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Original U.S. WWII Air Force 58th Wing 509th Bomb Group Bikini Atoll Atomic Tests Silk Patch

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Item Description

Original Item: This is an ultra rare, theater made, silk patch for the United States Army Air Forces 58th Wing, 509th Bomb Group. Successor of the famous 509th Composite Group which dropped the two atomic bombs on Japan, the 509th Bomb Group carried out the "Operation Crossroads" atomic test at the Bikini Atoll. The patch has a mushroom cloud at its center. Approximately 3" diameter. Constructed of silk.

The 509th Composite Group (509 CG) was a unit of the United States Army Air Forces created during World War II and tasked with the operational deployment of nuclear weapons. It conducted the atomic bombings of Hiroshima and Nagasaki, Japan, in August 1945.

The group was activated on 17 December 1944 at Wendover Army Air Field, Utah. It was commanded by Lieutenant Colonel Paul W. Tibbets. Because it contained flying squadrons equipped with Boeing B-29 Superfortress bombers, C-47 Skytrain, and C-54 Skymaster transport aircraft, the group was designated as a "composite", rather than a "bombardment" formation. It operated Silverplate B-29s, which were specially configured to enable them to carry nuclear weapons.

The 509th Composite Group began deploying to North Field on Tinian, Northern Mariana Islands, in May 1945. In addition to the two nuclear bombing raids, it carried out 15 practice missions against Japanese-held islands, and 12 combat missions against targets in Japan dropping high-explosive pumpkin bombs.

In the postwar era, the 509th Composite Group was one of the original ten bombardment groups assigned to Strategic Air Command on 21 March 1946 and the only one equipped with Silverplate B-29 Superfortress aircraft capable of delivering atomic bombs. It was standardized as a bombardment group and redesignated the 509th Bombardment Group, Very Heavy, on 10 July 1946.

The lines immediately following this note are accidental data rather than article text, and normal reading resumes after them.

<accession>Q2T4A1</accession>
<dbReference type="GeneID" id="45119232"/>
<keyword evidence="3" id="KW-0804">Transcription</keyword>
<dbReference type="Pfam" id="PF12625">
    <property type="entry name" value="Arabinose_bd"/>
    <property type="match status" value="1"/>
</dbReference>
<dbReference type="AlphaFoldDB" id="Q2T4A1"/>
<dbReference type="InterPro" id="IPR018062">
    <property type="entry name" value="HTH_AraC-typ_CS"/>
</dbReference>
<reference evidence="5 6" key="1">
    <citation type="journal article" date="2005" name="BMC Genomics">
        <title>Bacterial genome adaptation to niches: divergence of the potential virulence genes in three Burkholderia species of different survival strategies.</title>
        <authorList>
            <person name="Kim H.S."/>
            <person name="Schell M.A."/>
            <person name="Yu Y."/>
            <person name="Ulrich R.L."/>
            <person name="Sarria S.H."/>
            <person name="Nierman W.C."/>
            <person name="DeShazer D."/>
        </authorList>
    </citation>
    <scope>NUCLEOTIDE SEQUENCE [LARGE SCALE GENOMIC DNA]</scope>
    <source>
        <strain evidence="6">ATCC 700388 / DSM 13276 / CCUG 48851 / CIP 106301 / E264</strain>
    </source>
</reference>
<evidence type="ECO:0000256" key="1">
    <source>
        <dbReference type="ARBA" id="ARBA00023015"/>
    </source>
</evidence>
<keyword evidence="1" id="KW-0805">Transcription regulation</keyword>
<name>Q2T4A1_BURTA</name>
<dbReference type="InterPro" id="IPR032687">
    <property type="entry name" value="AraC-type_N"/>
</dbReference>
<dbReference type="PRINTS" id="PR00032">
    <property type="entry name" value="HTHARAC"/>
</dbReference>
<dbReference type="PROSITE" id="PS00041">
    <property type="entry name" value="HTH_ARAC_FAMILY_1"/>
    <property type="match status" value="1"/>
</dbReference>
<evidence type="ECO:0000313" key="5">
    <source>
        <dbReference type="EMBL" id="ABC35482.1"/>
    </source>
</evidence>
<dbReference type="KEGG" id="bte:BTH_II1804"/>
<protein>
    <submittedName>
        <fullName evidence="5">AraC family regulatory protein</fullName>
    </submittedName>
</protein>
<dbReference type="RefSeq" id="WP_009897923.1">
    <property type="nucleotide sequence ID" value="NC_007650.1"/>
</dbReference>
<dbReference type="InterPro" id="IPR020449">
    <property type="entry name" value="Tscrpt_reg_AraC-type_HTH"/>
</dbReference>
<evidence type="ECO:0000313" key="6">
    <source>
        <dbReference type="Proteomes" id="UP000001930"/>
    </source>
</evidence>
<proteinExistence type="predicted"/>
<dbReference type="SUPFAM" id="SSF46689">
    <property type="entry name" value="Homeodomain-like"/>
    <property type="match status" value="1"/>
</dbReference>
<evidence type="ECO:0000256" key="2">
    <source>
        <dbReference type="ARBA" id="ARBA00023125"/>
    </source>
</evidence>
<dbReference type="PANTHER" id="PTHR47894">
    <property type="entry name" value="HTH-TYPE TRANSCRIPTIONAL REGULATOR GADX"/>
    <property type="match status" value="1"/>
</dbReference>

Post atomic bomb operations
After each atomic mission the group conducted other combat operations, making a series of pumpkin bomb attacks on 8 and 14 August. Six B-29s visually attacked targets at Yokkaichi, Uwajima, Tsuruga, and Tokushima on 8 August, bombing two primary and three secondary targets with five bombs. Seven aircraft visually attacked Koromo and Nagoya on 14 August. Some Punkins (Crew B-7, Price) is believed to have dropped the last bombs by the Twentieth Air Force in World War II.[72] After the announcement of the Japanese surrender, the 509th Composite Group flew three further training missions involving 31 sorties on 18, 20 and 22 August, then stood down from operations. The group made a total of 210 operational sorties from 30 June to 22 August, aborted four additional flights, and had only a single aircraft fail to take off. Altogether, 140 sorties involved the dropping of live ordnance. Some 60 flights were credited as combat missions: 49 pumpkin bomb and 11 atomic bomb sorties.

Three B-29s (Full House, Straight Flush, and Top Secret) flew six combat missions each. Crews A-1 (Taylor) and C-11 (Eatherly) flew the most combat missions, six (including one atomic mission) each, while six other crews each flew five. Only the late arrivals (A-2 [Costello] and C-12 [Zahn]) did not participate in any combat missions, although Costello's B-29 was used by another crew for weather reconnaissance of Nagasaki on the second mission. Including training and test flights, crews B-8 (McKnight) and C-13 (Bock) flew the most missions, with 20 total (5 combat). Crew B-7 (Price) is the only crew to fly all of its missions (18 total, 5 combat) in its normally assigned aircraft, Some Punkins.

The 509th Composite Group returned to the United States on 6 November 1945, and was stationed at Roswell Army Airfield, New Mexico. Colonel William H. Blanchard replaced Tibbets as group commander on 22 January 1946, and also became the first commander of the 509th Bombardment Wing. It was one of the original ten bombardment groups assigned to Strategic Air Command when it was formed on 21 March 1946. The 715th and 830th Bombardment Squadrons were assigned to the 509th on 6 May 1946, and the group was redesignated the 509th Bombardment Group, Very Heavy on 10 July. The 320th Troop Carrier Squadron was inactivated on 19 August. At Roswell, the 509th became the nuclear strike and deterrence core of the Strategic Air Command, and was the only unit capable of delivery of nuclear weapons until June 1948, when B-50 Superfortresses were initially deployed. The 509th itself converted to the B-50 in 1950, and transferred its Silverplate B-29s to the squadrons of the 97th Bombardment Wing at Biggs Air Force Base, Texas.

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